This argues powerfully against the idea that humans emerged, at once, fully formed with Adam. The science proves that, like all animals, we evolved very, very gradually over many generations beginning in life forms far lower than our current iteration: Homo sapiens (“man the wise”).
Regarding human psychology, Schneider contends:
“As for he Darwinian Adam and original personhood, common ancestry taken together with recent behavioral studies of other species supports thinking that many human moral intuitions — both toward virtues and vices — are homologous (come from a common source). In other words Darwinian Adam was endowed with an animal psycho-somatic genetic and social heredity that would have made ‘him’ a morally equivocal sort of person.”
Meaning morally imperfect. Which squares with Irenaenus’ view but opens up the Pandora’s box of divine culpability in allowing — even creating — evil in the first place.
All of this theological hair-splitting was the result of Christian theologians’ worries about how apparent contradictions between scripture and material reality might contaminate the faithful and, thus, the whole Christian project. One of the apologists’ tactics was, when arguing against such conflicts, to claim relevant Bible passages were merely mythical or “allegorical.”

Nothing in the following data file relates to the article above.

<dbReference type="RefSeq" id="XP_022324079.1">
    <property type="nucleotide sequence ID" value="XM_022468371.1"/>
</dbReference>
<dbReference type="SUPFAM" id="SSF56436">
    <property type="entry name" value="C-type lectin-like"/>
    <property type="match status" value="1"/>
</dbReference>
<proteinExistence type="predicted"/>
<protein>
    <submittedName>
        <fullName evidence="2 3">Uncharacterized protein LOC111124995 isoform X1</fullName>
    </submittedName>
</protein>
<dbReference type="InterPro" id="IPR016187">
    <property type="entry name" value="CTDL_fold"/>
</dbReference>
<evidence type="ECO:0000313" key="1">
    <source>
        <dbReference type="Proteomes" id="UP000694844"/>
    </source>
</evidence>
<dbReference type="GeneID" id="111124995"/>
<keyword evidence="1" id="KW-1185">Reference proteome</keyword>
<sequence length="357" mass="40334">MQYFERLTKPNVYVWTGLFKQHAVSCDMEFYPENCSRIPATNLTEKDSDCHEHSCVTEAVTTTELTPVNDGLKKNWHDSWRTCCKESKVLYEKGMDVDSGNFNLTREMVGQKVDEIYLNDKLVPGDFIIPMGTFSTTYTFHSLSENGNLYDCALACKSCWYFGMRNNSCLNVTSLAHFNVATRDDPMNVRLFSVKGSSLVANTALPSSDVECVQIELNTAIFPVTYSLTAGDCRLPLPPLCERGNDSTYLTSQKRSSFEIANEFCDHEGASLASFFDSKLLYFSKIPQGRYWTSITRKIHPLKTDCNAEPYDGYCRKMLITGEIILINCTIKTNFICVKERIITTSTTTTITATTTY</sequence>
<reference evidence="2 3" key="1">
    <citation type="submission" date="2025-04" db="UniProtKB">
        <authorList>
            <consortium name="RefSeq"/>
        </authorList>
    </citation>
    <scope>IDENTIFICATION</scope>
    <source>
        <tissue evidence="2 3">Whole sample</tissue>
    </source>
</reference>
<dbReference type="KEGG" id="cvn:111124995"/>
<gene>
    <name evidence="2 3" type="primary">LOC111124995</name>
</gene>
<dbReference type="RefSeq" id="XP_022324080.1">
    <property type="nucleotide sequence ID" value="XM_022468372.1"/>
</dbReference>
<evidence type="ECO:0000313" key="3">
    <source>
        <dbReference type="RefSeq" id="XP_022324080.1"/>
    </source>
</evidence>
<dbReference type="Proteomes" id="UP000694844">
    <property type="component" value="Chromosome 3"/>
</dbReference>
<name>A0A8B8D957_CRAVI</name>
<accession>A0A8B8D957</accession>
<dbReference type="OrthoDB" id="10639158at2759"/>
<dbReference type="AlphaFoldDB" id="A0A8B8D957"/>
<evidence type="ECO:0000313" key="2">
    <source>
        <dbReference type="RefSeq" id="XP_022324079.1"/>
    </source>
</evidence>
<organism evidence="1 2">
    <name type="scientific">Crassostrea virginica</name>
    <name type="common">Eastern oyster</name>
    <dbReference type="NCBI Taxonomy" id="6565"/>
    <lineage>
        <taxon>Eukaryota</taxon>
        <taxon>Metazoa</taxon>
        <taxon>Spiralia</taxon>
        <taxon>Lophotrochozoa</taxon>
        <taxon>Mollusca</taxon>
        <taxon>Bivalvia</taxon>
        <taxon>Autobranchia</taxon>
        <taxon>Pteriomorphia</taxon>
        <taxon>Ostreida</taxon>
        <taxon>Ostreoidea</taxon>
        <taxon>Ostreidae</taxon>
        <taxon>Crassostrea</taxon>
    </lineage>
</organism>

But even Augustine, whose views more than any others flavor modern Christianity, existentially feared for his faith. Wrote Schneider:
“Although he admitted that in the end the ‘literal sense’ [of scripture] gave forth more questions than answers, Augustine worried that the common strategy of allegorizing one’s way out was weakening Christianity’s appeal to the whole Bible as having a revelation from God.”
Christian doctrine historian J.N.D. Kelly has written as well:
“It is clear from Augustine’s account that the fault [for his loss of paradise] was entirely his [Adam’s] own. God could not be blamed, for he had given him every advantage. … Any blame must lie exclusively with his own will, which though inclined toward goodness, had the possibility, being free, of choosing wrongfully.”
It might be termed “passing the buck” theology.
Skeptics often arrive back at the same doubt, as Schneider points out:
“If God was going to create miraculously anyway, what could conceivably justify the unfathomable amounts, kinds, and distributions of suffering [in the world] not to mention the unimaginable waste.”
No there there
Scheinder gives us a third, overarching, reason to doubt the accounts of Genesis in the Old Testament:
“One reason is that no evidence exists anywhere in the geological or genomic records to support believing that there ever were super-human beings on the planet.”
In the end, that’s where I also arrive. As the late great British philosopher Bertrand Russell (1872-1970) once said when asked what he would do if he found himself standing before God after he died:
“I would probably ask, ‘Sir, why did you not give me better evidence?’”
The American journalist and satirist H.L. Menchen (1880-1956), less congenially, once promised:
“The instant I reach Heaven, I’m going to speak to God very sharply.”